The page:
The first proper re-enactment we saw was a gladiatorial show, which I rather enjoyed, even though my side, the gold team, didn't do particularly well. We then went over to see the Ermine Street Guard who were drilling on the other side of the field, but as we needed to be setting off for a lecture (again on the other side of the field), we had to leave early and return for the second display later in the day. We actually went to two lectures during the day, the first was about writing Viking fiction, but the second was about Augustus and was given by Adrian Goldsworthy. He's been writing his upcoming book on the first emperor for the last three years, and even though he overran by around half an hour, I don't think I'd have minded if he'd carried on for a couple more hours! There was easily enough material for a blog post, so keep an eye out!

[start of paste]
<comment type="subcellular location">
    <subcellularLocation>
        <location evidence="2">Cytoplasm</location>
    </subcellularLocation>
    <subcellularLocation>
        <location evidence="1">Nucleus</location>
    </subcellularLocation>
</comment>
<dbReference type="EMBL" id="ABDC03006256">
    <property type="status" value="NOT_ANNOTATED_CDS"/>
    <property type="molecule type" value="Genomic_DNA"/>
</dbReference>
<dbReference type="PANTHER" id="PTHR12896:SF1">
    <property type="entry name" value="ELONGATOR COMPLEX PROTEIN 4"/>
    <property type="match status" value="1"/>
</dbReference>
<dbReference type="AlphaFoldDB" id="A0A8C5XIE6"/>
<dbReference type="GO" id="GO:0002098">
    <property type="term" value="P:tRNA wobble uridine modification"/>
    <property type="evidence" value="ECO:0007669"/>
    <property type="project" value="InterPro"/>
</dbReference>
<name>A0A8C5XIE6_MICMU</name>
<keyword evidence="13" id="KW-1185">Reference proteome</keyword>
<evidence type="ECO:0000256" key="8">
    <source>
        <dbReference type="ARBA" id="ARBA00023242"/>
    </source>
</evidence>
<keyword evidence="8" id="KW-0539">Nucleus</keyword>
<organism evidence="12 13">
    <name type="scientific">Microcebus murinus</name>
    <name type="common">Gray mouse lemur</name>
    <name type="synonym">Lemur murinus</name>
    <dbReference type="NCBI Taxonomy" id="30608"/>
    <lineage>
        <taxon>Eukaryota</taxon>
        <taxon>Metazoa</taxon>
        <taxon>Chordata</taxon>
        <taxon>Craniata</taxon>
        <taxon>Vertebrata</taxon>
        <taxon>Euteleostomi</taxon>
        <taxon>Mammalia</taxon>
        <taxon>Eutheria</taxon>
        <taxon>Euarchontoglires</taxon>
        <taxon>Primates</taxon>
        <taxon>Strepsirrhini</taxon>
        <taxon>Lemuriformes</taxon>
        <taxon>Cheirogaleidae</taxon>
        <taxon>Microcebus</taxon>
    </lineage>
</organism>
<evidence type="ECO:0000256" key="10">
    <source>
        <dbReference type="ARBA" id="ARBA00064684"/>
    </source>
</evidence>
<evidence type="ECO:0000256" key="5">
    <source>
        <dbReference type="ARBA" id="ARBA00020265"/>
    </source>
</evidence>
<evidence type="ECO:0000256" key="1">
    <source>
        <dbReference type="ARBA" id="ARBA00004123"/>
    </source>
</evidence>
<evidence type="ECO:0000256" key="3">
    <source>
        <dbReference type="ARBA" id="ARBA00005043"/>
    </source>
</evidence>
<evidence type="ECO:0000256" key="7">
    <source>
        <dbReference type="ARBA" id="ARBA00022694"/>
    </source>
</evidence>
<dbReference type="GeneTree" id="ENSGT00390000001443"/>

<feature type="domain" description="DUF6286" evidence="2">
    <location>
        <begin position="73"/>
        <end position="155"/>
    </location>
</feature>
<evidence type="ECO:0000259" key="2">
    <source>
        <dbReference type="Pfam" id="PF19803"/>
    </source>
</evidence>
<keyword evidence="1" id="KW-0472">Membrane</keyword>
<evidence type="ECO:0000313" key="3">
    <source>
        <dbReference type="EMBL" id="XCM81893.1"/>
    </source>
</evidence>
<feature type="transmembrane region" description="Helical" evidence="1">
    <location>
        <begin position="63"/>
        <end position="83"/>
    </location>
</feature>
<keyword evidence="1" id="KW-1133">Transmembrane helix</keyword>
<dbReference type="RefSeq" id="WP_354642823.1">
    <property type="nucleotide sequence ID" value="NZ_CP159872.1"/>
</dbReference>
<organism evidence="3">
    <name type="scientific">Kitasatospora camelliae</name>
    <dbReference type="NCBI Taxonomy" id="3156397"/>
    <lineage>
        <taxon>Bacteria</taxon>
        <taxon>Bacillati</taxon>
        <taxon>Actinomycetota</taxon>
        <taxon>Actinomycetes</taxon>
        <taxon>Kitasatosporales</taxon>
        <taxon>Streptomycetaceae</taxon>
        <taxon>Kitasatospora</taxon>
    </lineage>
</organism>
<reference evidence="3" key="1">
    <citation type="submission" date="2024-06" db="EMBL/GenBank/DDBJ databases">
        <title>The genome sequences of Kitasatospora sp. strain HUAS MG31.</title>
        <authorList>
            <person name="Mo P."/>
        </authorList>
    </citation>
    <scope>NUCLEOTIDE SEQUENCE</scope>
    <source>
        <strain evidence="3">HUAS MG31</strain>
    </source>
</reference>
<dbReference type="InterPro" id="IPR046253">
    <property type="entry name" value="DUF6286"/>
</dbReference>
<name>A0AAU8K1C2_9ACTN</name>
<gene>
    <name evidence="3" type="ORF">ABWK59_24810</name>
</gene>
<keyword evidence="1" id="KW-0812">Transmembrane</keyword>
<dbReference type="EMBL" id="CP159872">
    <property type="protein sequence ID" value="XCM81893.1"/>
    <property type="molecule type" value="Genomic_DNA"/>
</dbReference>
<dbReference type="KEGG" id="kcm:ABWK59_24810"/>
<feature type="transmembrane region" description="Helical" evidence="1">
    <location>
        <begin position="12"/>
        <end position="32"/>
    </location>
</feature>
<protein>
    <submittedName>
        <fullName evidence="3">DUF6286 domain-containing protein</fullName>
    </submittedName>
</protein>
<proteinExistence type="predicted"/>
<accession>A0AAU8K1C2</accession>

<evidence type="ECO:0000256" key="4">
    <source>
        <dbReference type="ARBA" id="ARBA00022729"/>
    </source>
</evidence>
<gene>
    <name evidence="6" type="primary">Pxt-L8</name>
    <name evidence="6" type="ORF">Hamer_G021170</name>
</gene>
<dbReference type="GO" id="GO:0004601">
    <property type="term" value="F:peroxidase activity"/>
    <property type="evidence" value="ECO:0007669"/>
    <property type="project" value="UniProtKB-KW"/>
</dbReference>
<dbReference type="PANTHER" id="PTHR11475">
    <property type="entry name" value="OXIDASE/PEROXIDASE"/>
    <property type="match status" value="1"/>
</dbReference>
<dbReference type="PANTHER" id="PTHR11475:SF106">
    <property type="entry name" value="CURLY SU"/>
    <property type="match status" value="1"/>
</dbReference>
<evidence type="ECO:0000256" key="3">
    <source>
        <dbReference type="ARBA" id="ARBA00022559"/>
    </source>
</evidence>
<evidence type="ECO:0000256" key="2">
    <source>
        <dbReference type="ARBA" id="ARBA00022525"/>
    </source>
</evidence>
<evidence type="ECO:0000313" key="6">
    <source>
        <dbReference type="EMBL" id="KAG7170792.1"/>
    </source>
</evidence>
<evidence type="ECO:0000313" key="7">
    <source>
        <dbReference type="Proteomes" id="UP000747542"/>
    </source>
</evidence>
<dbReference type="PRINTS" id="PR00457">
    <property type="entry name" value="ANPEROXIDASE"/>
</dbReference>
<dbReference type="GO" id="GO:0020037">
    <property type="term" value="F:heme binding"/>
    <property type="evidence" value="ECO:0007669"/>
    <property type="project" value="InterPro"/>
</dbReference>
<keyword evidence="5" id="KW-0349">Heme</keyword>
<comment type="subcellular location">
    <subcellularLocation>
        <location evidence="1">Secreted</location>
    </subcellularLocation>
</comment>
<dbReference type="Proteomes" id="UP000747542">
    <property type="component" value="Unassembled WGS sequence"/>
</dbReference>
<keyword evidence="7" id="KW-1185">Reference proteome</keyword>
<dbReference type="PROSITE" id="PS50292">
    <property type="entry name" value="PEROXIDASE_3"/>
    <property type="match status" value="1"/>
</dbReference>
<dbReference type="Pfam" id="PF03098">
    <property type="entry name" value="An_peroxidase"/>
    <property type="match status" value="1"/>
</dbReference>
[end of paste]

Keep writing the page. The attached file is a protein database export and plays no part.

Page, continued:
But onto the main reason why we went to History Live in the first place... the Ermine Street Guard! When I was younger we used to see their displays at Dover Castle in particular, but they stopped doing them due to funding issues. Even so, my fascination with Classics is down to them more than anything else (and they're also the reason why I still find military history most interesting), and I really wanted to see them again before I go to uni later this year. I wasn't disappointed! They demonstrated a few different formations such as the testudo and the wedge, and it was also exciting to see the Roman cavalry, as I've seen a lot about the saddles reconstructed by the late Peter Connolly (he lived only a few minutes from my old school, and was friends with my Latin teacher) and was looking forward to seeing it.